North Carolina exports about $1 billion a year to the U.K., the state’s seventh-largest export market, Vitner said.

“It’s not as if exports are suddenly going to drop to zero,” he said. But a rising dollar could make exports to the U.K. less competitive, which also could hurt manufacturers, he said.

“If the pound falls 10 percent relative to the dollar, it means when a British firm buys something from an American firm they have to pay 10 percent more for it,” Vitner said.

Despite Friday’s market shocks, UNC Charlotte economics professor John Connaughton doesn’t expect dramatic longterm impacts on the Carolinas. He expects some of the currency fluctuations to quickly even out.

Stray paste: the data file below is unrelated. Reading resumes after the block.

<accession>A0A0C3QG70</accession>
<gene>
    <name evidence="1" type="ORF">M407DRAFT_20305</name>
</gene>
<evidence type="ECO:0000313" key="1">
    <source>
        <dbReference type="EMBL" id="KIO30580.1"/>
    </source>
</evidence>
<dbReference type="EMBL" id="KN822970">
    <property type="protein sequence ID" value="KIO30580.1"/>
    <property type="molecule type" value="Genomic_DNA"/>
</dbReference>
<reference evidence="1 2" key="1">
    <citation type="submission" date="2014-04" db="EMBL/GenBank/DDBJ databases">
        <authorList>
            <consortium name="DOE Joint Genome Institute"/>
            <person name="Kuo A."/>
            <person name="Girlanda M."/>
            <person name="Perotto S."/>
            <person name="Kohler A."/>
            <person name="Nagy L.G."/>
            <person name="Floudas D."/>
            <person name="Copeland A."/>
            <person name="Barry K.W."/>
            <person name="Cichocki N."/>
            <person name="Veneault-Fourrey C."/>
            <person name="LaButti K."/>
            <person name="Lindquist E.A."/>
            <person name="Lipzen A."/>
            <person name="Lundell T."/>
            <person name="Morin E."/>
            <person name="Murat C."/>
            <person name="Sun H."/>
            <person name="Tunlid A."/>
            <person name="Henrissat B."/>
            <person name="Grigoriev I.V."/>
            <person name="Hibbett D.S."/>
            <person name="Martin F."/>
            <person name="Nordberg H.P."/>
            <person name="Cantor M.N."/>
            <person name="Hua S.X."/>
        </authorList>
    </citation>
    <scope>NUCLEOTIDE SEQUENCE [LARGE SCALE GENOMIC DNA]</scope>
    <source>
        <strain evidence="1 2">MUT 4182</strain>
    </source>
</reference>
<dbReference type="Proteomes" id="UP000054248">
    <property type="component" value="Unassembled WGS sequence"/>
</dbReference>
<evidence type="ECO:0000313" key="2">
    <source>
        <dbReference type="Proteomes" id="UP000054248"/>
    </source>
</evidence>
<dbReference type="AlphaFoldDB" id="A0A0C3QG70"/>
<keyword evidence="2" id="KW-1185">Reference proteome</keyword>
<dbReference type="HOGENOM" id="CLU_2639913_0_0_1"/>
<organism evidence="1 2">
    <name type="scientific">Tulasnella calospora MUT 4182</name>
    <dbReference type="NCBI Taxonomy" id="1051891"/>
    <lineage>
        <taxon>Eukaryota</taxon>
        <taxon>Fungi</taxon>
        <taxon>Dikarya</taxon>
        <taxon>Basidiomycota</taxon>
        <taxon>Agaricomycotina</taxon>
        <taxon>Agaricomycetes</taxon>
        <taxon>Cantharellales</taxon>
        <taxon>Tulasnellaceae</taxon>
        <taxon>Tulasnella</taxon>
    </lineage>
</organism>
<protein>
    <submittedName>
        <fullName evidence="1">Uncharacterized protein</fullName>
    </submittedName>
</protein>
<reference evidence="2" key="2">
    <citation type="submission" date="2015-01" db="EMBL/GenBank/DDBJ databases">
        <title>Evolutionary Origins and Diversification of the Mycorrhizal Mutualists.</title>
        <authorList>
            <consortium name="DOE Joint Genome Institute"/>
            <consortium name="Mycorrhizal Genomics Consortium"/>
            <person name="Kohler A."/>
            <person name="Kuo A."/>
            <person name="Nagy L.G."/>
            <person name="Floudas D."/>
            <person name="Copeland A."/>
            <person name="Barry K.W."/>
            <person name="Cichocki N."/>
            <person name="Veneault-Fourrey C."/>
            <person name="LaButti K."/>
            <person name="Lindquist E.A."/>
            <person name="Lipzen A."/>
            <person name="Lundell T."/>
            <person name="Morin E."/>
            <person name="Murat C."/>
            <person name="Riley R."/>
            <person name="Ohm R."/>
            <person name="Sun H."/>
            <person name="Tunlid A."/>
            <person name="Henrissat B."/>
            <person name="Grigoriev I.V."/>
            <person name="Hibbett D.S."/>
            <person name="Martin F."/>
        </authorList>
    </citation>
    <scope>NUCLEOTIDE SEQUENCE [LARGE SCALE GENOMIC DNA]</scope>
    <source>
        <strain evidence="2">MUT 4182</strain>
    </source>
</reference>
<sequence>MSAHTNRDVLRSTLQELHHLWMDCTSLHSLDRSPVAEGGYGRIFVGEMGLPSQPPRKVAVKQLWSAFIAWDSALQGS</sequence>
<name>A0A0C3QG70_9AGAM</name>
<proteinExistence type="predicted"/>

“From my perspective,” Connaughton said, “I think this has been way overblown.”

U.K. companies in Charlotte

Brexit also raises questions about U.K. companies with operations in Charlotte.

Mecklenburg County was home to 120 companies with U.K. headquarters as of last year, according to the Charlotte Chamber. The report said those companies employ 6,038 people.

Jeffrey Hay, a managing partner of the law firm Womble Carlyle, said any company in Charlotte that does business in the United Kingdom will be affected to some degree by the vote. But the exact impact remains uncertain, he said.

“Nothing really is going to happen for a couple of years,” Hay said. “Companies have time to analyze how this is going to work.”

Staff writer Keith A. Larsen contributed.

Deon Roberts: 704-358-5248, @DeonERoberts